5. To moisten to a proper consistency and stir thoroughly, as
       clay for making brick, loam for molding, etc.
    
    6. (Mus.) To adjust, as the mathematical scale to the actual
       scale, or to that in actual use.
    
    Syn: To soften; mollify; assuage; soothe; calm.
    
    
  2. \Tem"per\, n.
    1. The state of any compound substance which results from the
       mixture of various ingredients; due mixture of different
       qualities; just combination; as, the temper of mortar.
    
    2. Constitution of body; temperament; in old writers, the
       mixture or relative proportion of the four humors, blood,
       choler, phlegm, and melancholy.
    
             The exquisiteness of his [Christ's] bodily temper
             increased the exquisiteness of his torment.
                                                   --Fuller.
    
    3. Disposition of mind; the constitution of the mind,
       particularly with regard to the passions and affections;
       as, a calm temper; a hasty temper; a fretful temper.
    
             Remember with what mild And gracious temper he both
             heared and judged.                    --Milton.
    
             The consequents of a certain ethical temper. --J. H.
                                                   Newman.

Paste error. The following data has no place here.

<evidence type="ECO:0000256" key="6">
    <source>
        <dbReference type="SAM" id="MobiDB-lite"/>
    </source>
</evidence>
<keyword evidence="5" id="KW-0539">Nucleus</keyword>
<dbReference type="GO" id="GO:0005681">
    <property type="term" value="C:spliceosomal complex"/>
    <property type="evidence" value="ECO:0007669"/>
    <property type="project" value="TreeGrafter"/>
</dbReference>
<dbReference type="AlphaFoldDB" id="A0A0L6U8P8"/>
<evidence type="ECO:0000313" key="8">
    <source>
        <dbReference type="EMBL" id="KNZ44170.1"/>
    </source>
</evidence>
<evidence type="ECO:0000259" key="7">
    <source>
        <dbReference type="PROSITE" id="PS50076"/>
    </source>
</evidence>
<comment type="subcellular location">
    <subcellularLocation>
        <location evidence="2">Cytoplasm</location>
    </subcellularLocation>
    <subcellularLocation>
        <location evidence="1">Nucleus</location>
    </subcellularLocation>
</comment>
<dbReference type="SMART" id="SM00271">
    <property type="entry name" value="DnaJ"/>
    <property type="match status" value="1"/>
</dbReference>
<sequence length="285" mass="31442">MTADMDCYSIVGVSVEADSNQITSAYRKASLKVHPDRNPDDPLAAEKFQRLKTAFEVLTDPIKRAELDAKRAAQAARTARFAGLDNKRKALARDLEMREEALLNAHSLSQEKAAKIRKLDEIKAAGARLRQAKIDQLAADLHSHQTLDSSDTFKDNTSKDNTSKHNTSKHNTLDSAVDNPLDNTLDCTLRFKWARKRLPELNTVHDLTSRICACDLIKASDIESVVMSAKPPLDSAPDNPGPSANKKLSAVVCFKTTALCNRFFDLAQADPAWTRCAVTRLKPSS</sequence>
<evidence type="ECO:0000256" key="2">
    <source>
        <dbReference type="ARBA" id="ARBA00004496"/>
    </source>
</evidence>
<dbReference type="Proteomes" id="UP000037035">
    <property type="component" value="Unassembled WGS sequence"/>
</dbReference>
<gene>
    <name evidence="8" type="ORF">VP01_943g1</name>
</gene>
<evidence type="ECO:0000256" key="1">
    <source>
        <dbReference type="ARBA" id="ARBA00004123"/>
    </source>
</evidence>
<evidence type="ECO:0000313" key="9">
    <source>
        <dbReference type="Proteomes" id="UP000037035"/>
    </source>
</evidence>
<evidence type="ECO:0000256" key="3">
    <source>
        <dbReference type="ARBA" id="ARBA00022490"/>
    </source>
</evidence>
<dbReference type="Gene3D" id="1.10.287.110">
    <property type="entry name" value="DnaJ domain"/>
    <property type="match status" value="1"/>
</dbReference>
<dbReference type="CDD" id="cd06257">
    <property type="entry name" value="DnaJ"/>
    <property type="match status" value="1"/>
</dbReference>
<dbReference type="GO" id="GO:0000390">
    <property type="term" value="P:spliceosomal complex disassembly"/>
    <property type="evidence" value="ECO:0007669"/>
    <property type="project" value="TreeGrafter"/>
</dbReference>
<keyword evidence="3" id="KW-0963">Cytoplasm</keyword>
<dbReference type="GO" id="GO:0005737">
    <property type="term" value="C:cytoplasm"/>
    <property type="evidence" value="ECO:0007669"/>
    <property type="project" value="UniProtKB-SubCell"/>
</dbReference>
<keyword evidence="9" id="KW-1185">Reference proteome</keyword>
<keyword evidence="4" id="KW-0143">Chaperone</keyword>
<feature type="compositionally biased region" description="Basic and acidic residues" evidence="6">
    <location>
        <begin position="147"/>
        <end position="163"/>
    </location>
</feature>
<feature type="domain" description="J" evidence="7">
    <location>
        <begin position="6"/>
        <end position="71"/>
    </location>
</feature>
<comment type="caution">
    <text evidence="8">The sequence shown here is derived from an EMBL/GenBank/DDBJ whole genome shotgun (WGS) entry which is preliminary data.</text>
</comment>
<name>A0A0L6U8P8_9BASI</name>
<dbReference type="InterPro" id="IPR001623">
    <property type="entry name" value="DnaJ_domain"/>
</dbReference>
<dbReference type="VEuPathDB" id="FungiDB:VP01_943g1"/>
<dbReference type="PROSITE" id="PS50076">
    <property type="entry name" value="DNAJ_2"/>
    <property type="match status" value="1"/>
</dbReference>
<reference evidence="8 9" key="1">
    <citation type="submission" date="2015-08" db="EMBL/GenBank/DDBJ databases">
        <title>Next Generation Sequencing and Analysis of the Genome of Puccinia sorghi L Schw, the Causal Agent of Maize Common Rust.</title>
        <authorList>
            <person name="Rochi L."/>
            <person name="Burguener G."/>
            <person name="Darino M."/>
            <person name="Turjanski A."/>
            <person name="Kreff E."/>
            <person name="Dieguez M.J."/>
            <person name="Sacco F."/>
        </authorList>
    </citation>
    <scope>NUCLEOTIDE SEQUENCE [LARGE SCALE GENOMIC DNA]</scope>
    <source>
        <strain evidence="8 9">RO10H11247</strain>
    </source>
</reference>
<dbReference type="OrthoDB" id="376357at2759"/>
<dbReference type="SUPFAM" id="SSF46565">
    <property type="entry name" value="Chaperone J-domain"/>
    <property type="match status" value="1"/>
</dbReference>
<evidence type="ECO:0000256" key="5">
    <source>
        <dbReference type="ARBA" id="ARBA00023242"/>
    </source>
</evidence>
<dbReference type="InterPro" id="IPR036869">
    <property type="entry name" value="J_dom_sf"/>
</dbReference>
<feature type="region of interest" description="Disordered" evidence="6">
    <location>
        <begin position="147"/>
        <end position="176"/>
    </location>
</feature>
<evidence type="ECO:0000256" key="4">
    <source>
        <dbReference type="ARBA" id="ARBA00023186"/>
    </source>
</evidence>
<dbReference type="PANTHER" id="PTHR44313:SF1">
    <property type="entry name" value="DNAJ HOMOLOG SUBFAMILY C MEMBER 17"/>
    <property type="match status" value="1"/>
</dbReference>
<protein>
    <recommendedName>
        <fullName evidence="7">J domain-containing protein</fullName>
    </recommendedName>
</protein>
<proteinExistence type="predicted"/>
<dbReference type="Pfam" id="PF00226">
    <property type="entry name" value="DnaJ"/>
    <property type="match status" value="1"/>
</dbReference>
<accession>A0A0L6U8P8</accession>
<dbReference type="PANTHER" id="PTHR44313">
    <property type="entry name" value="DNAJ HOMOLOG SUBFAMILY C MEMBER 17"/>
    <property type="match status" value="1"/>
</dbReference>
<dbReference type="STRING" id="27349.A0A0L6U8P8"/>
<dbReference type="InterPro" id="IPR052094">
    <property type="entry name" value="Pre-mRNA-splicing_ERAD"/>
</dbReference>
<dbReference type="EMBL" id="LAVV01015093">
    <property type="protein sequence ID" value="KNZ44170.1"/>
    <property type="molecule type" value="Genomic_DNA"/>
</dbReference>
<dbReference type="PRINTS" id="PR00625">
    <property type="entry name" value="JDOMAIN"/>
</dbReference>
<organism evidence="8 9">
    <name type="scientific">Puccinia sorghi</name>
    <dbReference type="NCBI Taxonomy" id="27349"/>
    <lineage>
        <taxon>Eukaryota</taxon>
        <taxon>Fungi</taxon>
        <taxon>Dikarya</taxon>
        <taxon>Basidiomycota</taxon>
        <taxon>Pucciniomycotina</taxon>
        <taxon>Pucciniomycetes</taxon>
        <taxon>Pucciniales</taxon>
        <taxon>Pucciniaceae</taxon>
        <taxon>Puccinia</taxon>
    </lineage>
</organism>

4. Calmness of mind; moderation; equanimity; composure; as,
       to keep one's temper.
    
             To fall with dignity, with temper rise. --Pope.
    
             Restore yourselves to your tempers, fathers. --B.
                                                   Jonson.
    
    5. Heat of mind or passion; irritation; proneness to anger;
       -- in a reproachful sense. [Colloq.]
    
    6. The state of a metal or other substance, especially as to
       its hardness, produced by some process of heating or
       cooling; as, the temper of iron or steel.
    
    7. Middle state or course; mean; medium. [R.]
    
             The perfect lawgiver is a just temper between the
             mere man of theory, who can see nothing but general
             principles, and the mere man of business, who can
             see nothing but particular circumstances.
                                                   --Macaulay.
    
    8. (Sugar Works) Milk of lime, or other substance, employed
       in the process formerly used to clarify sugar.
    
    {Temper screw}, in deep well boring, an adjusting screw
       connecting the working beam with the rope carrying the
       tools, for lowering the tools as the drilling progresses.
    
    Syn: Disposition; temperament; frame; humor; mood. See
         {Disposition}.
    
    
  3. \Tem"per\, v. i.
    1. To accord; to agree; to act and think in conformity.
       [Obs.] --Shak.
    
    2. To have or get a proper or desired state or quality; to
       grow soft and pliable.
    
             I have him already tempering between my finger and
             my thumb, and shortly will I seal with him. --Shak.
    
    
 
Glossary
 
 Definition: materials added to clay in the manufacture of ceramic artifacts, to prevent cracking during firing. Could include vegetal fibers, feathers, rock fragments, sand, or ground-up pot-sherds.